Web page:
Currently several clinical studies addressing various aspects of FXS are underway (clinicaltrials.gov). Most of these studies are based on the 'mGluR' theory formulated in 2004 by Bear, Huber and Warren . However, FMRP is implicated in various aspects of activity dependent mRNA metabolism, and it has been found to interact with 4% of mRNAs in human fetal brain [21, 22]. A therapy directed to downstream targets of FMRP is therefore likely to correct only some of several aspects of the FXS phenotype. Reactivation of the gene, on the other hand, would offer a possibility to correct all aspects. Studies in unaffected males with a full mutation who were found to have reduced FMRP levels indicate that the reactivation does not need to be complete [10, 11]. Furthermore, the description of variable FXS phenotypes within one family due to variable degrees of methylation might indicate that the non-physiological methylation of the FMR1 gene promoter is less stable than in physiologically methylated promoters, possibly facilitating reactivation without disturbing the methylation of other promoters . Using 5-azadC it has been shown that it is possible to reactivate the FMR1 gene by demethylation of the promoter . We aimed to find a drug that reactivates the FMR1 gene but with less toxicity than 5-azadC. DNA methylation is mediated by CpG methyltransferases (DNMT1) using S-adenosylmethionine (SAM) as a methyl group donor. Folate in the form of 5-methyltetrahydrofolate is essential for the recycling of SAM after the methylation reaction. Folate deficient diet has been found to cause reduced DNA methylation in humans [24, 25]. Methotrexate (MTX) is a folate antagonist that acts by inhibiting dihydrofolate reductase (DHFR), an enzyme that catalyzes the conversion of dihydrofolate to tetrahydrofolate. MTX is used in the long-term treatment of rheumatoid arthritis in children and adults. It has been described that treatment with MTX decreases cellular methylation [16–18]. We therefore decided to study MTX as a potential drug for the reactivation of the FMR1 gene. Firstly we analyzed FMR1 mRNA expression in fibroblasts from a male FXS patient and from a healthy control. As expected, we did not detect FMR1 mRNA in the FXS patients’ fibroblasts. Next, we treated the fibroblasts with MTX and used 5-azadC treatment as a positive control. We found that not only treatment with 5-azadC but also treatment with MTX resulted in detectable FMR1 mRNA levels. The effect of the MTX treatment was positively correlated with the time of treatment and the dosage of MTX. The results that we obtained from the 5-azadC treatment on FMR1 mRNA levels were comparable to those reported by Chiurazzi et al. . However in contrast to them, when we used western blotting we were not able to detect any FMRP, either in the 5-azadC-treated cells or in the MTX-treated cells. Most likely, the protein levels were too low for detection. It has been described in a lymphoblastoid cell line as well as in a mouse model with an unmethylated full mutation that the CGG repeat itself causes mRNA translation to be 40% less efficient [14, 26]. The FMRP levels might therefore be very low. On the other hand, our experiments might understate the effects of MTX in vivo because cells grown in culture have been shown to have an excess of de novo methylation of CpG islands [27, 28]. In fact, we found that our reactivation experiments were less efficient after the fibroblasts had undergone more cell cycles (data not shown).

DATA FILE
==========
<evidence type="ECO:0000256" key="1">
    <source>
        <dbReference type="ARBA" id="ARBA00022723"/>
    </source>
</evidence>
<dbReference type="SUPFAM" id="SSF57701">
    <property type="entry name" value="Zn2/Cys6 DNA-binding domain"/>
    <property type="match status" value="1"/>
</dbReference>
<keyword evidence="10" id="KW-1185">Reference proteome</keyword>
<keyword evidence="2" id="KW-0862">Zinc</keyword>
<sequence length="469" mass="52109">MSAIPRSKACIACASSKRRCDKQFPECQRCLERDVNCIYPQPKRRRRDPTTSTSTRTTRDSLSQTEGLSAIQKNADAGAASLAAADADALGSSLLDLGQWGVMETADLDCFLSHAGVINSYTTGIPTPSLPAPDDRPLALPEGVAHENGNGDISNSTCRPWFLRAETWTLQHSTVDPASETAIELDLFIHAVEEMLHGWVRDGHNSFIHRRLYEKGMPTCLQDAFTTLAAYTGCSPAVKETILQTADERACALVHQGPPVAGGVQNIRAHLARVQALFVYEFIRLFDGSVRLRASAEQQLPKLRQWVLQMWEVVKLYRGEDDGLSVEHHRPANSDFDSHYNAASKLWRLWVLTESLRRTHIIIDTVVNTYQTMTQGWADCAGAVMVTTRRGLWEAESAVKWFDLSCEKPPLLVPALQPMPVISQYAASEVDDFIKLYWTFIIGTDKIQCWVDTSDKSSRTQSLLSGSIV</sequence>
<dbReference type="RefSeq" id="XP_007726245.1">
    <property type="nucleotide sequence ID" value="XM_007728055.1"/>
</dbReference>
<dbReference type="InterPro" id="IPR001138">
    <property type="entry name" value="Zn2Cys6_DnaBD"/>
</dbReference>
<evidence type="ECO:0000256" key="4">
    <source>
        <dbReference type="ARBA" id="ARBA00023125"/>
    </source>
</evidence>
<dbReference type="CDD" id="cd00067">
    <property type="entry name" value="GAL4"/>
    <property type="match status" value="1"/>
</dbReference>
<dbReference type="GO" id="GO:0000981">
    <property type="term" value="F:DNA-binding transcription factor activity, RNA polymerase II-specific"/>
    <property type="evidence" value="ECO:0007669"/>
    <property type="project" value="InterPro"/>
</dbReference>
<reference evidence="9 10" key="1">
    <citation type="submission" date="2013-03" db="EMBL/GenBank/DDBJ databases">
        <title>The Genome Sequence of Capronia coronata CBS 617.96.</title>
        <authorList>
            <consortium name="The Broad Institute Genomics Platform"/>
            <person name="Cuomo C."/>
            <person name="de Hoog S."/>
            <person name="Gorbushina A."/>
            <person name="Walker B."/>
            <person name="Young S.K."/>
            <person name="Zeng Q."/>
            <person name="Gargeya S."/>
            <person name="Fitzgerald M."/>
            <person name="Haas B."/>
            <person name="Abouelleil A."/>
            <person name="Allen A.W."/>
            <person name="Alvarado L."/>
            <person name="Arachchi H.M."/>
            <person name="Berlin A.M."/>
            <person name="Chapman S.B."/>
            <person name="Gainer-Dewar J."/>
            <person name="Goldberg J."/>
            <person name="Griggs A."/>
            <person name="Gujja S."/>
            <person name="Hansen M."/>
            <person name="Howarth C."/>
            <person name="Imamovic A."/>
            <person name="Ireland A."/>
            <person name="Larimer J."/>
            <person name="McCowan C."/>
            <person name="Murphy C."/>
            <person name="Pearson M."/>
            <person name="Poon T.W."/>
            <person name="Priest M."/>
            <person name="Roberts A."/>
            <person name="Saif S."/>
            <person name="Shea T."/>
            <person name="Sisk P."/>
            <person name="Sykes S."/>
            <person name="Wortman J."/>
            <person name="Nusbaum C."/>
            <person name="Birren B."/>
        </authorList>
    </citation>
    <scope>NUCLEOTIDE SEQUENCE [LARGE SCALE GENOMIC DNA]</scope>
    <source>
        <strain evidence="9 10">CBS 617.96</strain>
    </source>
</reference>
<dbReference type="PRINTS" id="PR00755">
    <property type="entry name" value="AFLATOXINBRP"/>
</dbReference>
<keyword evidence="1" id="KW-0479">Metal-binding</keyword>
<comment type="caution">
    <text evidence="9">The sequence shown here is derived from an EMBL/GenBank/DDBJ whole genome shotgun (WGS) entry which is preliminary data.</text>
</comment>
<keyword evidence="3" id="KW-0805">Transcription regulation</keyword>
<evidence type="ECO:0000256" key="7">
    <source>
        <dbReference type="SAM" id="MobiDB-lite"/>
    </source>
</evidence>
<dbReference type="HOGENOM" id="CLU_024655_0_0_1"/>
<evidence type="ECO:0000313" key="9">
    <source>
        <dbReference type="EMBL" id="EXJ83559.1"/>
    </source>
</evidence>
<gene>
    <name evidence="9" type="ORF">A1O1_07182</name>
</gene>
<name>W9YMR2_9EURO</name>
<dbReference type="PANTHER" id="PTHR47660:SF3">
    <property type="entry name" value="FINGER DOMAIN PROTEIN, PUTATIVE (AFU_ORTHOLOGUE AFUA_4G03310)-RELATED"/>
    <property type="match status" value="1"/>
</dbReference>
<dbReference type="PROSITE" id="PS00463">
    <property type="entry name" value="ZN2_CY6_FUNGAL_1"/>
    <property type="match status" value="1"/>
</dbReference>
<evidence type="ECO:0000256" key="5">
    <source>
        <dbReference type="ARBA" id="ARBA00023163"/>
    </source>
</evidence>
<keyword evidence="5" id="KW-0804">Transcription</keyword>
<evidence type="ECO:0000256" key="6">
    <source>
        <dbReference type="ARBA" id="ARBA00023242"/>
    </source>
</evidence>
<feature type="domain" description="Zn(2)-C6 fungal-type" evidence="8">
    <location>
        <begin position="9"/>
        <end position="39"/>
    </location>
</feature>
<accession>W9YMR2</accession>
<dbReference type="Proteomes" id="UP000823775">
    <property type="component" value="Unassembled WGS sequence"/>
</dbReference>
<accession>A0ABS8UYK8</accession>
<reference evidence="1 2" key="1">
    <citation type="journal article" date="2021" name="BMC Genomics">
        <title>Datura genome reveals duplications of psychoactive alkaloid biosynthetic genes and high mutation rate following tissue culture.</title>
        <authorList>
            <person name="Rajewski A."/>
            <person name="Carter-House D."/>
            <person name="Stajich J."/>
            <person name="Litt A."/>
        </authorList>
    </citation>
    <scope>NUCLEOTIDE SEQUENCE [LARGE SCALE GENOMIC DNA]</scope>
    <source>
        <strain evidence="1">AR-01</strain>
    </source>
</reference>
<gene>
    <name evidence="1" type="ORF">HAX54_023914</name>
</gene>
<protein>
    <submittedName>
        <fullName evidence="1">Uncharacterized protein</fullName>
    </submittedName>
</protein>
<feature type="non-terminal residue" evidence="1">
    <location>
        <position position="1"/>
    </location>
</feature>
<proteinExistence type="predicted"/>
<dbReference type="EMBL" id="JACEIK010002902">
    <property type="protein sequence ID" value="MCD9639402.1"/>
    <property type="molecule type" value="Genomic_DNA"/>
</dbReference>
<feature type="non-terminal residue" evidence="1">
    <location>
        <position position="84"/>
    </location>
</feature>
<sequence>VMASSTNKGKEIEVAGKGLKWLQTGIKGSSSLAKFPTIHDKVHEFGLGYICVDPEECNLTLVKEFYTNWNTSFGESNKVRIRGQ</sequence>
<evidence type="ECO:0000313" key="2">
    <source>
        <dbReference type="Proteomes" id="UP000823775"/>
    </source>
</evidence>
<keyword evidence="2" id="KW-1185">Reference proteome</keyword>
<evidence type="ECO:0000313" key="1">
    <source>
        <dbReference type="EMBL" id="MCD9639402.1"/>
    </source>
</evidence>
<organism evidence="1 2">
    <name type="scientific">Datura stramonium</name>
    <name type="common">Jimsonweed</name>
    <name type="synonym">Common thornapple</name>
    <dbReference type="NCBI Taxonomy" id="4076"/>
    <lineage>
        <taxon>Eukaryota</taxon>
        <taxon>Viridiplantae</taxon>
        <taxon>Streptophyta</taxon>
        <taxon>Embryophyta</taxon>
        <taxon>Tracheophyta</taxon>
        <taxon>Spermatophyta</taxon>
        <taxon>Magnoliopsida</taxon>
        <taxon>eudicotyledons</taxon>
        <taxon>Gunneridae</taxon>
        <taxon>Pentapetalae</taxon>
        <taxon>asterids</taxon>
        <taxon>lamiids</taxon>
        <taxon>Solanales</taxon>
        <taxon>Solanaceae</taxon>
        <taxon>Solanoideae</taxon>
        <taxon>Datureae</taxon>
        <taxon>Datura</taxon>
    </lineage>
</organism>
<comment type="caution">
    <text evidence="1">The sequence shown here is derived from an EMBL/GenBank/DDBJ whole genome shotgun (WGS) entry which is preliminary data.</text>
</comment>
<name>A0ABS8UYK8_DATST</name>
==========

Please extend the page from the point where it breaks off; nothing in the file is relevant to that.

MTX affects cell metabolism in many ways. It reduces the synthesis of thymidylates and purines as well as the conversion of homocysteine to methionine. MTX treatment thereby leads to impaired DNA and protein synthesis as well as reduced methylation of DNA and proteins. Consequently, at this point of time, we cannot prove that the expression of FMR1 found after MTX treatment is caused by reduced DNA methylation. In fact DNA methylation after treatment with MTX was not altered. Additionally, the lack of FMR1 protein expression might be caused by the overall reduced protein synthesis. Further experiments directed at understanding the mode of action of MTX in the FXS fibroblasts might also help us to improve the outcome of MTX treatment.
Unfortunately, no mouse model is available for in vivo testing because even in mice carrying very long CGG repeats no abnormal methylation occurs . Another opportunity to study the effect of MTX in FXS would be an individual with the comorbidity of FXS and rheumatoid arthritis receiving MTX. Studying FMR1 mRNA and FMRP expression in lymphocytes of such an individual would help to clarify the potential of MTX in FXS. An inquiry was sent to the German FXS support organization (http://www.frax.de), but no individual in Germany with such comorbidity is currently known. However, due to the high prevalence of FXS and rheumatoid arthritis, it is likely that such an individual exists in another country.
Fragile X syndrome
Quantitative real-time polymerase chain reaction
Reverse transcriptase polymerase chain reaction